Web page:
Motorola has decided to put on hold its planned auction of its home and networks mobility division, according to multiple reports, and may re-evaluate its intended spin off its handset division.
According to a report in the Wall Street Journal, which cited unnamed sources familiar with the situation, the company had hoped to fetch between $4 billion and $5 billion for its home and networks mobility division, which makes set-top boxes and wireless networking gear, but bids have come in between $3 billion and $4 billion. A second round of bids was expected in mid-February. This, coupled with an uptick in sales at its mobile devices division, has caused the company to re-examine its plans. Motorola will hold a board meeting later this month to decide whether to keep the handset division and the home and networks unit under a single parent, or whether to simply sell off the home and networks unit--which it still might do, the reports said.
Motorola declined to comment, and said that its stated plan of record is to spin off the handset division. Several private-equity firms bid on the home and networks division in the first round, according to the reports, but Goldman Sachs, one of the banks advising Motorola on the auction, told bidders that the company does not to want to sell the unit to a private-equity firm alone and that they should partner with a telecommunications company for the second round of bids. According to the reports, Huawei and telecom firm Arris Group have expressed interest in the unit.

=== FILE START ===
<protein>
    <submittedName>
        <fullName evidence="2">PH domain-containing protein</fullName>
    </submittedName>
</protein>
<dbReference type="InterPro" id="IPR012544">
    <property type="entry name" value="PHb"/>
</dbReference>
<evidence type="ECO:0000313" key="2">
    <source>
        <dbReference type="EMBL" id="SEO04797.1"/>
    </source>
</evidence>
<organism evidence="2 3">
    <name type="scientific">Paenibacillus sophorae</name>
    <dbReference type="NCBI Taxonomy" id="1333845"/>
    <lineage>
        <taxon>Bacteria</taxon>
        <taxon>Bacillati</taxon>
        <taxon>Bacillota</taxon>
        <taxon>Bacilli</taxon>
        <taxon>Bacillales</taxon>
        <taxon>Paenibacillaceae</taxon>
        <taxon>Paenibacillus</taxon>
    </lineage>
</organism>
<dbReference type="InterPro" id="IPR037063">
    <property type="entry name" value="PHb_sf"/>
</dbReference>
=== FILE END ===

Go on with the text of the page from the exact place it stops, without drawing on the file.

Motorola co-CEO Sanjay Jha, who runs the handset division, has said a spin off would be timed on the business' performance and the overall economic environment.
Analyst: Motorola could split four ways next year
Motorola remains firm on spinning off handset division
Sale of Motorola unit could have implications for handset division
Motorola makes strides in Q3, posts $12M profit